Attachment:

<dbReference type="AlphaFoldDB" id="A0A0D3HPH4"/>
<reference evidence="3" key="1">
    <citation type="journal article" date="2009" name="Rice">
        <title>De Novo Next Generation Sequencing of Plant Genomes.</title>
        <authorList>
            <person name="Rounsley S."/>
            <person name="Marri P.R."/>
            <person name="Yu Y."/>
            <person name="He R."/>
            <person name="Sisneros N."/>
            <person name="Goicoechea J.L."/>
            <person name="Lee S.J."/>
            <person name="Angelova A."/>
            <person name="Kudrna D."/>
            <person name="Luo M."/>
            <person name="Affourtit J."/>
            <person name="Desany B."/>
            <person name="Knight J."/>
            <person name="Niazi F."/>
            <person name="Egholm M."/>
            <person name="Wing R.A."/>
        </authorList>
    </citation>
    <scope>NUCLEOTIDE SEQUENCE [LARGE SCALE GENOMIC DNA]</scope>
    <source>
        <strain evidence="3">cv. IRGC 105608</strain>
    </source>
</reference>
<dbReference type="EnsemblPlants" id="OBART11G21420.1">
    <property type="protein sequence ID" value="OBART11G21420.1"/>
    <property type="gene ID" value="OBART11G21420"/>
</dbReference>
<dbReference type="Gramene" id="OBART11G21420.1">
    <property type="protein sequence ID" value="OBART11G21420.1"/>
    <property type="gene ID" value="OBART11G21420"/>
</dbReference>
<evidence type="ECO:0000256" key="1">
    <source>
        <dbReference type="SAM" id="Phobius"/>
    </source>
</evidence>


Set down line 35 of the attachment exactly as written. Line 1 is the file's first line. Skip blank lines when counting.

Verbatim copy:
    <property type="gene ID" value="OBART11G21420"/>